Tuesday, January 15, 2008

The Mikvah

What was the secret to this weekend you all ask? Well, a large part of it was that I made my first trip to the mikvah.

For those who don't know, the mikvah is (in the very simplest, boiled down terms, that's just for me so don't comment and tell me how I've explained everything incorrectly) a Jewish ritual bath. There are lots of different rules about the mikvah -- I'll just be talking about my own experience.

For observant Jews, married women use the mikvah a certain number of days after their period has stopped. Before she visits the mikvah, she and her husband cannot have sex. This has to do with rules of cleanliness and purity, about making sex between married people a holy thing. I always liked this aspect, but was not an observant Jew, so didn't participate in this.

After doing lots of reading to explore my faith, I decided that I did want to observe the practice of going to mikvah every cycle. Not being able to have sex or touch each other in that way really builds up the tension and longing. It also ensures that you'll be having lots of sex around the time you ovulate, which ain't such a bad thing when you are TTC.

So, here's what happens (as entirely based on my experience at my mikvah):

The mikvah has a bathroom with a toilet, shower, vanity and sink. Plus, the lovely mikvah lady has supplied everything you will need; like a spa! She even has a sheet of instructions posted to tell you what to do.

The whole point of cleaning before you go in the mikvah (which looks like a cross between a pool and a hot tub) is so that the water can touch every part of your body. That means no makeup, no jewelry and no acrylic nails or nail polish (which sort of sucked, since I had acrylic nails since starting my career as I felt it was more professional and now I have grubby nails which are breaking all the time and I haven't bought clear Sally Hansen yet). You take a shower and shampoo (but don't condition) your hair. You comb through all your hair, remove any stray ones. Use a pumice on your feet, elbows and knees to remove any dry, dead skin. The whole point is to be clean, clean, clean.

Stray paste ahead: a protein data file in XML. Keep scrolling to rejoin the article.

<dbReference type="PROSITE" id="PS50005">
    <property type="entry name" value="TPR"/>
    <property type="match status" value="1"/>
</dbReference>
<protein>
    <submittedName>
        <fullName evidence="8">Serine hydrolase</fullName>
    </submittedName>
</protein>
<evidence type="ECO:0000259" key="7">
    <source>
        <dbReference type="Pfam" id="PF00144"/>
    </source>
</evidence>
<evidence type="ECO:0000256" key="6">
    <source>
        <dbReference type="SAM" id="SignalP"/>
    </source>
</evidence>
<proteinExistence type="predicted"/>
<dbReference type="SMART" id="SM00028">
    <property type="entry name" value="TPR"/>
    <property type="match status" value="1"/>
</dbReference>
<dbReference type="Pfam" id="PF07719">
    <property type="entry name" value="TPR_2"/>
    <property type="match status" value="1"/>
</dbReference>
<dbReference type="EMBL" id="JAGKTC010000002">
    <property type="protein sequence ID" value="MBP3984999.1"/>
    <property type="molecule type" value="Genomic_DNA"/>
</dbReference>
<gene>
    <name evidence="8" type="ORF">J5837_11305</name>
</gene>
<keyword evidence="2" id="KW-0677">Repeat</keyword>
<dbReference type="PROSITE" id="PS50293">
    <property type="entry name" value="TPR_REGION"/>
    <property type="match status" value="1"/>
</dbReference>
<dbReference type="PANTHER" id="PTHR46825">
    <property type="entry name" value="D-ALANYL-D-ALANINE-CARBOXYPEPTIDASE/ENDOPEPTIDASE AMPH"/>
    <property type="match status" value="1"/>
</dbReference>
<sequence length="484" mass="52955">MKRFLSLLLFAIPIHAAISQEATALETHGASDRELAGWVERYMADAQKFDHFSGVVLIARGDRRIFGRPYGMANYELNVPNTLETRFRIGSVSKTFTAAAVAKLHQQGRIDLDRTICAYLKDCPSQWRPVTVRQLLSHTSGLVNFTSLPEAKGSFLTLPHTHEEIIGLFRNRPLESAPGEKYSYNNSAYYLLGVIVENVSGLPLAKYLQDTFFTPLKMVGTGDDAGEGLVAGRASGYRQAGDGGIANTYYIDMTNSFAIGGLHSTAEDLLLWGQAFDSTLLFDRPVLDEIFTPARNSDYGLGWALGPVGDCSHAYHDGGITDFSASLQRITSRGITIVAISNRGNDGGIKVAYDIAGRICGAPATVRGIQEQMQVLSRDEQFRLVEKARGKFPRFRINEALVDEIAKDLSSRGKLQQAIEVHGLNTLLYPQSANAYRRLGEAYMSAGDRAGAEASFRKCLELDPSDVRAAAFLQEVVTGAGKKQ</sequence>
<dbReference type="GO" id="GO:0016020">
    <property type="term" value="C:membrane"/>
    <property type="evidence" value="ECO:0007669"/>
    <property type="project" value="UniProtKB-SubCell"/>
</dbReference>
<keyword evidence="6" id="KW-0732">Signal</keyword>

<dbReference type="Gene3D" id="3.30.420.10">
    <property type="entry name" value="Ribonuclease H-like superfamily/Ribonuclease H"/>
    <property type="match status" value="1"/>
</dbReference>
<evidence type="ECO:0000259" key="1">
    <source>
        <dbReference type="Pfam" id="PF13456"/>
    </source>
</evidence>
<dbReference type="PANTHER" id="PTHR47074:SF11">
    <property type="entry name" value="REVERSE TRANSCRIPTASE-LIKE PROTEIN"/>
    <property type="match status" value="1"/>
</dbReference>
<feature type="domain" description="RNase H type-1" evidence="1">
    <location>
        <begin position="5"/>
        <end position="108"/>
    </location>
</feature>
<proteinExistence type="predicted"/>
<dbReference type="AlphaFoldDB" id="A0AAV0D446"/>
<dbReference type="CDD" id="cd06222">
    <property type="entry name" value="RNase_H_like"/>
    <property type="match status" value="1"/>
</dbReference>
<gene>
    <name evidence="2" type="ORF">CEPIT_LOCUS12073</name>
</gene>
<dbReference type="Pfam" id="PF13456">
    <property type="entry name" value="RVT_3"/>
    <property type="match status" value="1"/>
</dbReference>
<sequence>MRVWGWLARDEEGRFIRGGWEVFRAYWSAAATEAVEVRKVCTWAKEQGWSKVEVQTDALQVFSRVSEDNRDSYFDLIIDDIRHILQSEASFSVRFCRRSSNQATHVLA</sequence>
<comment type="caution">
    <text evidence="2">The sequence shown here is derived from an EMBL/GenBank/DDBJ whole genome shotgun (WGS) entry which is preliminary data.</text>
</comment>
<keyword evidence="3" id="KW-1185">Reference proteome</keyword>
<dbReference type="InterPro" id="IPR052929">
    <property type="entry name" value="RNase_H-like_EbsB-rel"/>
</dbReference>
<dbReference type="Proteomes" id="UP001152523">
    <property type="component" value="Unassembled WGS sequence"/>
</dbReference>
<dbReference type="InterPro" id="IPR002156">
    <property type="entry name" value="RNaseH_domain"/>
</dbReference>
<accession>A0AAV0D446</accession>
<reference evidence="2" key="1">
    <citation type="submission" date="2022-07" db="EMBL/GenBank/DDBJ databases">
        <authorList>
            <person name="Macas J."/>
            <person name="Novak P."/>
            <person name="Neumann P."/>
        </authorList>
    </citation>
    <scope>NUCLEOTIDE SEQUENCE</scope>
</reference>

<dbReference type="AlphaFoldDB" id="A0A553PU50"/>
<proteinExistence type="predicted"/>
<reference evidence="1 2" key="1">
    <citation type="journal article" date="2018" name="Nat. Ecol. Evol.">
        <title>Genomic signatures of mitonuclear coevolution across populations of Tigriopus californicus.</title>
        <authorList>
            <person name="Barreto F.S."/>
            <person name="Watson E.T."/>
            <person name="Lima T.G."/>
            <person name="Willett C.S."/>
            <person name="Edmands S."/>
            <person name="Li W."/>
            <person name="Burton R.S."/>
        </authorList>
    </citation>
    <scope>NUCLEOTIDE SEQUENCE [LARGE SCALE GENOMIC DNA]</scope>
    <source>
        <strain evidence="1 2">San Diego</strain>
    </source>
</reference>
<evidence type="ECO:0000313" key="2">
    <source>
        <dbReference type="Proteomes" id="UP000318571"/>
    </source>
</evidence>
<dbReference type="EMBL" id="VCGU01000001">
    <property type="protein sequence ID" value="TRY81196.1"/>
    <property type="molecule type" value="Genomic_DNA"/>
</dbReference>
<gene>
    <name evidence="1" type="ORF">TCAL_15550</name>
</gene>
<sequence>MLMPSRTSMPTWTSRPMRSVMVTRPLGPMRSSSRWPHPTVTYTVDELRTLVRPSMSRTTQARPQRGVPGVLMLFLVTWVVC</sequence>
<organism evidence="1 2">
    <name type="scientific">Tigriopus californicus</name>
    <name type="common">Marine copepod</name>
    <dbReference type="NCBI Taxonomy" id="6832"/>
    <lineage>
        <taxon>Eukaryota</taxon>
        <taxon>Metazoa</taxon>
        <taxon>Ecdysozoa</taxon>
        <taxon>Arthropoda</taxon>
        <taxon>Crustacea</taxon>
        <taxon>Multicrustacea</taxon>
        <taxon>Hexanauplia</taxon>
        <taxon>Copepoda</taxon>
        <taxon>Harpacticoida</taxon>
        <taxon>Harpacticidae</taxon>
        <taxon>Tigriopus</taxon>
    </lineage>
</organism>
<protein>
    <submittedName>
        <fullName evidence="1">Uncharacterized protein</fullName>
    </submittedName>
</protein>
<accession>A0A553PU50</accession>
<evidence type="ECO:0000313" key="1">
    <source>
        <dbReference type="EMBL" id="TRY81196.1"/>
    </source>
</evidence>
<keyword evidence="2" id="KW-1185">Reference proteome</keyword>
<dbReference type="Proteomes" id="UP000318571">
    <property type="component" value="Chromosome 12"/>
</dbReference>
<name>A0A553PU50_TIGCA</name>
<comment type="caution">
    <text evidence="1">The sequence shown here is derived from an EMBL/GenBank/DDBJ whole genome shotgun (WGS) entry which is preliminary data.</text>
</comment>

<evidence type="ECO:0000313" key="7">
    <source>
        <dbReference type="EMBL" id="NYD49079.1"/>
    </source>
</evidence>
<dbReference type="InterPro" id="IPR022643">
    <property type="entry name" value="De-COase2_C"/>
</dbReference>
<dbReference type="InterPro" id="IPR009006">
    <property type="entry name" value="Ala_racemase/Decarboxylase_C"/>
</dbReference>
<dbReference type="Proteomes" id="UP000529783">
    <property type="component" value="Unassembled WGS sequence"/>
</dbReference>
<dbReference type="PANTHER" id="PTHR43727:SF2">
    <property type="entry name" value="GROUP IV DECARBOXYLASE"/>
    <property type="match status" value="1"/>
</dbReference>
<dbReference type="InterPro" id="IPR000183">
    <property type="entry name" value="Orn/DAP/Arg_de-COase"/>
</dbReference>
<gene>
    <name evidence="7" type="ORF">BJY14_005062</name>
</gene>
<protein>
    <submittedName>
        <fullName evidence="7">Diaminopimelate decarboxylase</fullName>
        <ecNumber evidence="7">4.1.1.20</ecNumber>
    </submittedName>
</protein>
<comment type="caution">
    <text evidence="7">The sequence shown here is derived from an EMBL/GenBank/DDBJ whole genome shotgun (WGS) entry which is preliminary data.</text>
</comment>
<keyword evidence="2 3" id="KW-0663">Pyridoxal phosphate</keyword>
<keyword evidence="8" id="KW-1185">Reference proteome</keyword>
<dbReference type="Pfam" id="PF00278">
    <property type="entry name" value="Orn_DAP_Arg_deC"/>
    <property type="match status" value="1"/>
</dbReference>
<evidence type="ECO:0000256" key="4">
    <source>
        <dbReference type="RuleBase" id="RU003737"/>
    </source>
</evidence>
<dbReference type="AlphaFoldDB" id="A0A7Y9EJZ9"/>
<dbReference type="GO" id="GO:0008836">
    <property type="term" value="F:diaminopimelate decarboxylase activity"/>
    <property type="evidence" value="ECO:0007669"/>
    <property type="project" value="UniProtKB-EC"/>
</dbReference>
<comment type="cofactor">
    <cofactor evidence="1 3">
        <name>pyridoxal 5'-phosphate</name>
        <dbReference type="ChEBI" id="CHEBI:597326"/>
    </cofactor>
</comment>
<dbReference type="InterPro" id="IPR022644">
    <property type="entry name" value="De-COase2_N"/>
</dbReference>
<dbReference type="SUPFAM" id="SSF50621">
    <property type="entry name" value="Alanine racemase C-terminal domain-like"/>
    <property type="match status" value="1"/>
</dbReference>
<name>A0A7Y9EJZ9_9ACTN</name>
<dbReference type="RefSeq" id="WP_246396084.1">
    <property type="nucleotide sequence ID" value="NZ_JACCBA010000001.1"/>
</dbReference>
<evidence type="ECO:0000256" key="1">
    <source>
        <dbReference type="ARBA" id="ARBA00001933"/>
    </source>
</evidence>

Then you go in the mikvah. The water was so warm and it was, well, it felt like walking into milk. It was just soft and caressing. It was like being embraced. You dunk yourself all the way under the water three times and after each dunk, you recite a specific prayer.

The way that the water felt, well, the closest thing I can liken it to is that it felt like sex. All swirly and warm and just caressing every part of my body. I came out of the mikvah and got dressed and all I wanted to do was have sex. Um, kind of appropriate to the whole reason for this.

I wish that I could post articulately about this. I just don't know how to describe things well. If you want to know more details about mikvah, please visit Leah's blog, where she describes using a mikvah for conversion specifically, but I found it very helpful for knowing what to do for my first time at mikvah.


Jen said...

It sounds nice. Without even brushing on the whole faith/religion thing, which I am sure adds a lot to it, it sounds like a really nice experience.

LJ said...

As a barely high-holiday Jew, that actually sounds kinda awesome. plus it's a built in excuse if you're not in the mood. Sorry hon, gotta go Mikvah.....

Leah said...

I love mikvah... even though I've only been once. Did you say the Shehechyanu to celebrate your first dip?

Now you'll have to learn the phrase "pick a fight on mikvah night." hee hee

P.S. You friend emailed me and we're making plans next week.

Diana Daffner said...

I will be immersing at my first mikvah in a couple of weeks. As a mostly non-observant, post-menopausal Jewess, I am embracing it as a spiritual experience. As an author and relationship coach (I lead Intimacy Retreats with my husband), perhaps I will discover something new to recommend to other couples!